We have heard the story so many times that we have grown used to it. The story of Jesus’ birth has become cozy legend and plastic myth. To counter the transplanting of the manger of the 1st century cow barn to the 21st century “live nativity,” let us try to hear the story as if for the first time.
Let’s try to imagine the situation.Israelis in exile. They are estranged in what was once their Promised Land. The winds that blow through the dusty streets whisper echoes of the Psalmist: “How can we sing the Lord’s song in a strange land?”
The signs of exile are all around. The Jews pay taxes to their king, Herod, and he builds a wannabe temple that is void of the “shekinah” glory. There is the House of God, but not God’s presence. The furniture is in place, but no one is home. The building is in business, but the Proprietor doesn’t claim ownership. The priests do their service, but their noisy motions are muted by God’s deafening silence. This is the covenant people of God, but God is strangely absent from their midst.
The greatest sign of exile was the Roman soldiers patrolling the streets and the Roman crosses mocking any hope for change of power. How can the elected people of God be ruled and oppressed by a heathen nation? How can the chosen nation retain identity and hope when the triumph of the pagans meant the defeat of the God of Israel?
We hear of a young Jewish woman and man forced to traverse the country. Because of a strange pre-marital pregnancy, this young couple is at risk of excommunication from their communities and families. Hardly reaching the age of citizenship, they are called for the census. What is the purpose of the census? What is the purpose of the dangerous journey during the delicate period of pregnancy? Taxation. The Jews were being numbered so that they could be exploited. They were being counted for their tribute.Israelis in exile in her own country.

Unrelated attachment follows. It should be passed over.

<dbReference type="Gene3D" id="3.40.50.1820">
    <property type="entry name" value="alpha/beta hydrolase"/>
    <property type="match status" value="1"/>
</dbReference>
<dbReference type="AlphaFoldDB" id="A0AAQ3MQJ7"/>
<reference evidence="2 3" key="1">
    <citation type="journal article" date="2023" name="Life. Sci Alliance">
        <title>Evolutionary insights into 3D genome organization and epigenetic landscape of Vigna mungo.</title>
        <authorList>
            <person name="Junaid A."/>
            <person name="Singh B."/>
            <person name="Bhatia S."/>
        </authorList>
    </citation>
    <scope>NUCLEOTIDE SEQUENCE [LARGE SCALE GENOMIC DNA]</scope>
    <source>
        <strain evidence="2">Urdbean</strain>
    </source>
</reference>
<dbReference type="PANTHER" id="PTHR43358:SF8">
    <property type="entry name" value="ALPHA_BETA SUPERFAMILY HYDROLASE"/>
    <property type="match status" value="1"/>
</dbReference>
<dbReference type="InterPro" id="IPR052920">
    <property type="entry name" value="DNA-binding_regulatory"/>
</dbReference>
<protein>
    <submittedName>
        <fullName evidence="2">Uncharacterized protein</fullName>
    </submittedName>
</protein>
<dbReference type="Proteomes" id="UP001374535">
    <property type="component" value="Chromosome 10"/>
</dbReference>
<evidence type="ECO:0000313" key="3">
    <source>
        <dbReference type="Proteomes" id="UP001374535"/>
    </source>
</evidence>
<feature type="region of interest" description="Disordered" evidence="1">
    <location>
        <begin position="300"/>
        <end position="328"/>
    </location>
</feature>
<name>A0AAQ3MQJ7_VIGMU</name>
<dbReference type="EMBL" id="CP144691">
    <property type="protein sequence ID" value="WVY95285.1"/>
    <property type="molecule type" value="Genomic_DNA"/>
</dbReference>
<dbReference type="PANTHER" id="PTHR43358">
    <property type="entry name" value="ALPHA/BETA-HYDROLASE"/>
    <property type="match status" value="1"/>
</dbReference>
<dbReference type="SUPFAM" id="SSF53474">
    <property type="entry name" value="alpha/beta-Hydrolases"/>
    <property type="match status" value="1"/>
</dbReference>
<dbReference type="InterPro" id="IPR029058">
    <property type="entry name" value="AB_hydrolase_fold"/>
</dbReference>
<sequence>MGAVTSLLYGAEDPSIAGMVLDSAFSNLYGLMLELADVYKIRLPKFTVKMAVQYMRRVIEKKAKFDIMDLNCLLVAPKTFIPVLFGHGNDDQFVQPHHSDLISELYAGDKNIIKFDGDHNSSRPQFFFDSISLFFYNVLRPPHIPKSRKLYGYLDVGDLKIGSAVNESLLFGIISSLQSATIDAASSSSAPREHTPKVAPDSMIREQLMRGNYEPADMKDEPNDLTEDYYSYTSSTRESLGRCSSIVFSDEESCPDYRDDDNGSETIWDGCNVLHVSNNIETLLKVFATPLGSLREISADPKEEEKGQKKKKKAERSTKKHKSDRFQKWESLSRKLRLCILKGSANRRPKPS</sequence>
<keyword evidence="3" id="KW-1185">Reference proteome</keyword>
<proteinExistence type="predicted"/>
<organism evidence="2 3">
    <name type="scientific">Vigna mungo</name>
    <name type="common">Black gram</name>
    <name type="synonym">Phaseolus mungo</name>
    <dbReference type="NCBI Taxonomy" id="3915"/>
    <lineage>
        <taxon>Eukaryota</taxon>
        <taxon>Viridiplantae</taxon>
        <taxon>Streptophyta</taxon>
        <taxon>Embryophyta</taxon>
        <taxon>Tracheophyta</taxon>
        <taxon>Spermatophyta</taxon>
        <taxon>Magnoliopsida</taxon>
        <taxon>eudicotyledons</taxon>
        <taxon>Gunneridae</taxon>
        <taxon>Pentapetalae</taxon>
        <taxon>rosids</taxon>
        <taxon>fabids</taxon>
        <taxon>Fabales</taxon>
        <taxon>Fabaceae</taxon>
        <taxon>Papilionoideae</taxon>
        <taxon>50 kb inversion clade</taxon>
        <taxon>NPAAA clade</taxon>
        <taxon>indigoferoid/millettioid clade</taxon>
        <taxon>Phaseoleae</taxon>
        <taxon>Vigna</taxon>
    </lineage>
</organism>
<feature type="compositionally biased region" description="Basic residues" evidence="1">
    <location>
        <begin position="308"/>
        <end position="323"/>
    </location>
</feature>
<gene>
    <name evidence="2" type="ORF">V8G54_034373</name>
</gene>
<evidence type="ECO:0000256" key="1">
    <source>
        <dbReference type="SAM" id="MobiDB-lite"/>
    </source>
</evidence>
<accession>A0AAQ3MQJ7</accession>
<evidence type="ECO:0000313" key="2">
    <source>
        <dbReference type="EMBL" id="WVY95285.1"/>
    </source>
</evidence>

But more agonizing than the mock ruling of Jewish despots and more excruciating than the persecution of a foreign people is the fact that God is not speaking. It would all be bearable if there were purpose. It would all be supportable if God were near. But He wasn’t. It was a situation of violence, fear, confusion and hopelessness.
The status ofIsraelis reflected in the lives of the two young Jews, Joseph and Mary. They are poor, tired, dirty, and cold. As if being forced away from their home as conquered vassals was not degrading and dehumanizing enough, they are also denied tenancy. The vacancy in theTempleis transposed to “no vacancy” inBethlehem, not even a place for an expecting mother. There is no refuge, no place for rest and no one hospitable. They must have felt abandoned with the miracle Child in the womb. They must have felt alone, insecure, and scared. In a soiled barn and amidst malodorous animals, the cold wind whispered: where are you God? From within the silence that amplifies the dirty surroundings of desperation, God speaks His Word.
“And the Word became flesh and dwelt among us, and we beheld His “shekinah” glory, glory as of the only begotten from the Father, full of grace and truth” (John1:14).
Not in the temple, but in a cowshed, the glory of God comes. Not from the priestly podiums, but at the edge of the splintery manger, God’s Word addresses Himself to us. “In the beginning was the Word, and the Word was with God, and the Word was God” (1:1). But the Word is not past tense. It speaks ever present and ever new.